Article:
December 21, 2020
Fire extinguishers can seem simple, but homeowners trying to buy one can find themselves easily confused among all the options serving multiple purposes. “The whole field of fire extinguishers is a bit complicated,” said John Drengenberg, consumer safety director for Underwriters Laboratories (UL), an independent testing and certification lab. “It makes for a little bit of a consumer struggle.” Fortunately, there are all-purpose extinguishers that can be used for most home fires, plus specialized extinguishers that can keep you safe in your yard, garage, or other locations. Here’s what you should know before you buy.
Choosing the right fire extinguisher will depend on the type of fire you will likely need to put out. Fire extinguishers are rated by classes of fire to indicate what types of fires they are designed to counter. If you are wondering, “what is a class c fire?”, this will help. The fire classes include:
Class A: Combustibles, such as wood and paper. A water-based extinguisher is used for this type of fire.
Class B: Burning liquids, such as petroleum, oil, or grease. A carbon dioxide-based extinguisher is used for this type of fire.
Class C: Electrical fires, such as motors or extension cords. A dry chemical-based extinguisher is used for this type of fire.
Class ABC: Multipurpose. These will put out just about any home fire. If you have only one fire extinguisher, it should be a multipurpose one.
At least two other types of fire extinguishers have come into common use, Class D for burning metal fires and Class K for grease fires caused by deep fat fryers and similar appliances. Since these are used almost exclusively in commercial settings, though, you almost certainly won’t need one at home.
Fortunately, all types of fire extinguishers operate in much the same way.
Using the wrong class of extinguisher on a fire, though, can be dangerous. For instance, using a Class A water-based extinguisher on an electrical fire can electrocute you, or spread a kitchen grease fire rather than put it out. That’s why it’s recommended you equip your home with a multipurpose ABC extinguisher – they can safely put out all kinds of home fires. You could also use a Class B fire extinguisher for your kitchen or garage because the most likely fire in those areas are going to involve oil or flaming liquid.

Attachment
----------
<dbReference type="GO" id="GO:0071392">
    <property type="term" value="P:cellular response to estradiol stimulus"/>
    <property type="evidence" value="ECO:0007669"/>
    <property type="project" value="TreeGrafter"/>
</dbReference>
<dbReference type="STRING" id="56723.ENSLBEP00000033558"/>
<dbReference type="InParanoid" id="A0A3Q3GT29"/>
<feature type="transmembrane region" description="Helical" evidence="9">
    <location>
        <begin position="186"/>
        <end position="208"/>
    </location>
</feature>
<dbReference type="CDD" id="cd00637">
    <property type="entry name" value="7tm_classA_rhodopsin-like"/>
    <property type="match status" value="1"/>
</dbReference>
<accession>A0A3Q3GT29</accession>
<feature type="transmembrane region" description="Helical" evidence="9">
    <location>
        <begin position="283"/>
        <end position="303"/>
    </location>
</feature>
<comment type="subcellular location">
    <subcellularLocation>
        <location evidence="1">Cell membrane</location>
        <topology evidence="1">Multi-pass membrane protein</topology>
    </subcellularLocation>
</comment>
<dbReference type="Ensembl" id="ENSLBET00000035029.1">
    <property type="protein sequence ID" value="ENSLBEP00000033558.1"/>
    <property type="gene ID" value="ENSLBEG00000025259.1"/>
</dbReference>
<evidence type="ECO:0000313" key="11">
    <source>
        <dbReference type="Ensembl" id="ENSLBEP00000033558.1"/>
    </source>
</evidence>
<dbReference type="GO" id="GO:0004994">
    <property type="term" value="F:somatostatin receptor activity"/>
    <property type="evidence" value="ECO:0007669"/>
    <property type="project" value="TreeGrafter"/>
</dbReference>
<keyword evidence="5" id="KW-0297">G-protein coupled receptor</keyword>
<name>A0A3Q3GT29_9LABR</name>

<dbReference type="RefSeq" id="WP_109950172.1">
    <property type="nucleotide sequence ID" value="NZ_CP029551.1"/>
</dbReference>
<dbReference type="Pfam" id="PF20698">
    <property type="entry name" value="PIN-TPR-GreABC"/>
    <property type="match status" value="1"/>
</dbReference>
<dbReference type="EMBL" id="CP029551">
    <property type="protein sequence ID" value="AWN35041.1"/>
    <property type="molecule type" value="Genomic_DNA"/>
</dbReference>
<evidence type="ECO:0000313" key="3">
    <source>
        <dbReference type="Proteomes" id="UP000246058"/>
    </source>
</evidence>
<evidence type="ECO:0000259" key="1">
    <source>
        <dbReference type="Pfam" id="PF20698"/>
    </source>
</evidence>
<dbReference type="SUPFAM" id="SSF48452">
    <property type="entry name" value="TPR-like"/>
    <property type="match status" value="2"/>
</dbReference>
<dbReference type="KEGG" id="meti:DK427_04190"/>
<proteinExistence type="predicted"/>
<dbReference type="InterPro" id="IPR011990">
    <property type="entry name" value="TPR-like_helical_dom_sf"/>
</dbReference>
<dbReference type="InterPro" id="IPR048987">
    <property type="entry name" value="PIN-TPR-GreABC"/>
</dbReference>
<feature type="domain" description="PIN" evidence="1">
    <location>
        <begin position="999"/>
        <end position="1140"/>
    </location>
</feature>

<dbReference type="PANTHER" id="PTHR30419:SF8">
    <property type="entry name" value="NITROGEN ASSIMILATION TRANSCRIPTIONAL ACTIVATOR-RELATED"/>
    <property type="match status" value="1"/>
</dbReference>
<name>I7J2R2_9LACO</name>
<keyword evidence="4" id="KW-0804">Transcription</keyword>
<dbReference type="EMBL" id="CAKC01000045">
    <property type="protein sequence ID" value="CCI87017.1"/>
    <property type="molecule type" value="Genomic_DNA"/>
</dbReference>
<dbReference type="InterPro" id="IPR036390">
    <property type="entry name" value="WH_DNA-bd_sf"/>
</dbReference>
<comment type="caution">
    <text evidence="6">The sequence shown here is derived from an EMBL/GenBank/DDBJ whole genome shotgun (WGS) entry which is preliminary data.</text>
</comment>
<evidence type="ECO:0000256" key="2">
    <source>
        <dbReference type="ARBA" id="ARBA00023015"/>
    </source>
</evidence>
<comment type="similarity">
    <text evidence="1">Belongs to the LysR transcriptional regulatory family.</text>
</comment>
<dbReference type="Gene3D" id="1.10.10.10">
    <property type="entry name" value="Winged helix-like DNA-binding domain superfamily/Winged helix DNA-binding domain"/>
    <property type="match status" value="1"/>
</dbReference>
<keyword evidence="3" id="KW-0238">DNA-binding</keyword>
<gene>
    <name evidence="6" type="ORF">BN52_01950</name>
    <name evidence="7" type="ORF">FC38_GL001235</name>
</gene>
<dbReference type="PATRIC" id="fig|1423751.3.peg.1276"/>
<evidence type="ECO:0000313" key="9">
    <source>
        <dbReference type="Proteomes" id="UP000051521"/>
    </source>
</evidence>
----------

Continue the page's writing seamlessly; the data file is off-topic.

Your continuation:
If you have a lot of expensive electronics in your family room, a Class C extinguisher would likely be the best extinguisher to keep there: it will put out fires that spark from faulty cords or wiring without ruining your valuables. These are also known as an electrical fire extinguisher, but they are simply used for electrical fires and are not actually electronics themselves.
It’s important to check an extinguisher’s rating, which indicates the size of the fire it will be able to put out. The larger the number, the greater the capacity will be. Although larger extinguishers can put out bigger fires, the size should be manageable. If you are buying one for an elderly parent to keep in a kitchen, for example, make sure it’s not too heavy for them to lift.
Most home fires begin in the kitchen, and that’s a logical place to keep a fire extinguisher. These fires often begin when food is left on a lit stove unattended. However, it may be safer to have more than one fire extinguisher in your home. In a two-story home, it’s a good idea to keep a second fire extinguisher on the second floor in addition to the one in the kitchen. If you have a workshop in the basement or garage of your home, you might consider keeping a fire extinguisher there as well.
Once you get a fire extinguisher, be sure to check the gauge once a month to see that it’s still charged.
Once you get a fire extinguisher, take a few minutes to learn how to effectively use it. If a fire breaks out, you don’t want to lose precious time reading the label.
UL’s Drengenberg suggests learning the acronym “PASS” to remind yourself how to use a fire extinguisher. PASS stands for:
P: Pull the pin that holds the trigger.
A: Aim at the base of the fire, not the flames.
S: Squeeze the trigger. Don’t jerk it.
S: Sweep across the base of the flames rather than spraying a single point.
Remember your most important priority is to get everyone out of the house immediately and call 911. If a blaze isn’t contained or the room fills with smoke, don’t worry about fighting the fire – just get out. A typical home fire extinguisher will be exhausted in less than a minute, so if flames are blocking your exit, use it to put them out.
Linley Stringer is a copywriter with Brinks Home. She is passionate about telling stories that keep consumers informed and protected.
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